If you have symptoms of a zinc deficiency and choose to use a supplement, ensure it is from a reputable company using best-practice, quality assurance methods. Independent verification of the raw materials is vital to confirm quality and assure it is free of lead and other heavy metals. Unless your clinician recommends otherwise, going above 40 milligrams (mg) per day would normally be too much.
Zinc is a mineral required by the body to support immune function and assist in various cellular activities. It also supports more than 300 enzymatic functions. Zinc deficiencies are believed to contribute to 400 thousand deaths annually. Zinc is especially important for pregnant women and growing children as it assists in cognitive development and regulates hormones such as leptin, IGF-1 (insulin-like growth factor-1) and cortisol.
To recapitulate the key points. Zinc is a mineral required by the body to support immune function and assist in various cellular activities. Unfortunately, an estimated 25% of the world’s population (about 2 billion people) has a zinc deficiency. Experts believe the primary reason for zinc deficiency is an inadequate diet. A diet high in sugar and carbohydrates prevents the body from properly absorbing zinc. Phytic acids found in legumes and grains can block zinc absorption when consumed in high amounts. Zinc deficiency is also common in people that lack the ability to absorb the mineral, such as those with leaky gut syndrome. Regularly taking non-steroidal anti-inflammatory drugs (NSAIDs) can also adversely affect zinc levels.Some of the most common symptoms which may be a sign of zinc deficiency include: Lowered Immunity, Poor Memory, Breast and P rostate Cancer, Infertility, Loss of Libido, Frequent Colds or Flus, Abnormal Hair Loss, Slow Thinking Process, Spots on Fingernails, Low Energy, Insomnia, Loss of Taste or Smell, Sinus Problems and Allergies, Skin Rashes / Eczema, and Loss of libido and Appetite Zinc deficiency can promote a variety of human cancers including esophageal as well as cancers related to the digestive tract, head, and neck. Zinc supplementation has been shown to reduce the number of tumors and carcinogenic severity.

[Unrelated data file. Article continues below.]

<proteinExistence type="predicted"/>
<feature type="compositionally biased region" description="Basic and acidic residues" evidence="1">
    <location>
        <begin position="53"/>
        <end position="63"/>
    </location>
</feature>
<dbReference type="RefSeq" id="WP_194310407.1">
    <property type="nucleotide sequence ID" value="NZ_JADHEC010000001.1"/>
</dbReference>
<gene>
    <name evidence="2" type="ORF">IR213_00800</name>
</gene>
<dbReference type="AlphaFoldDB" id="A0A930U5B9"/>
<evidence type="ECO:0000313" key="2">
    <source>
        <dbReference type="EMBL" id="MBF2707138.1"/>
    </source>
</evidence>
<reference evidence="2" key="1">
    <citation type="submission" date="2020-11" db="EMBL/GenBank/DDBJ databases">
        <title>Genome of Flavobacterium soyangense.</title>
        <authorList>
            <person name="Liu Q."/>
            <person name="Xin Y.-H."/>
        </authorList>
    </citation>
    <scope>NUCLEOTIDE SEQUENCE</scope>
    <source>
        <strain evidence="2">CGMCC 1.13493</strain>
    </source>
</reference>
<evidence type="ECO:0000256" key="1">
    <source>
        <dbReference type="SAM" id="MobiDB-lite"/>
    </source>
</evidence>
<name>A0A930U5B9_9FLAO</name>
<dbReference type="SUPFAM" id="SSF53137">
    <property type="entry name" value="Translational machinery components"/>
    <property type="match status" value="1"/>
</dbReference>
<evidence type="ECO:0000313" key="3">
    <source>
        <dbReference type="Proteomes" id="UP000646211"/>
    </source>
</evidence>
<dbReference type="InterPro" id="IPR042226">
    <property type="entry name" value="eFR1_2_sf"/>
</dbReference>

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– Sources and References
•The zinc finger protein A20 inhibits TNF-induced NF-kappaB-dependent gene expression by interfering with an RIP- or TRAF2-mediated transactivation signal and directly binds to a novel NF-kappaB-inhibiting protein ABIN
How We Deplete Our Zinc Storage Levels
A diet high in sugar and carbohydrates creates an unhealthy blood sugar balance thus preventing the body from properly absorbing zinc. Zinc deficiency is a common occurrence in people that lack the ability to absorb the mineral, such as those with leaky gut syndrome.
Phytic acids found in legumes and grains can block zinc absorption when consumed in high amounts. Non-steroidal anti-inflammatory drugs (NSAIDs) also adversely affect zinc levels when they are taken regularly.
Symptoms of a Zinc Deficiency Some of the most common symptoms which may be a sign of zinc deficiency include the following: Lowered Immunity Poor Memory Breast and Prostate Cancer Infertility Loss of Libido Frequent Colds or Flus Abnormal Hair Loss Slow Thinking Process Spots on Fingernails Low Energy Insomnia Loss of Taste or Smell Sinus Problems and Allergies Skin Rashes / Eczema Loss of Appetite Your Immune Health is Dependent on Zinc
Zinc is required to maintain immune function and control the Th-1 and Th-2 systems. These systems are a critical part of immune modulation. Zinc increases the activity of the human cytokine interferon alpha responsible for preventing viral replication. Doing so limits the immunological stress on the body and improves immune coordination.
Superoxide dismutase enzymes (SODs) are strong intracellular antioxidants which are reliant on zinc for structure and function. These enzymes help inhibit viral infection and toxic debris from accumulating within cellular matrices. They protect a cell’s genomic sequences which are responsible for gene expression. Zinc Decreases Inflammation in the Body
The innate immune response is activated when the immune system detects a pathogen and triggers a series of reactions within the body. This process includes the Nuclear Factor – kappa Beta (NF-kB) pathway. Sensitive NF-kB signaling is needed to maintain a healthy immune system but can result in chronic inflammation when it becomes overstimulated.
The NF-kB process requires zinc to bind to a protein within its series to halt activity thus controlling inflammation within cells. When zinc is lacking in diet and absorption, the NF-kB pathway becomes overstimulated creating chronic inflammation which is associated with the development of degenerative disease.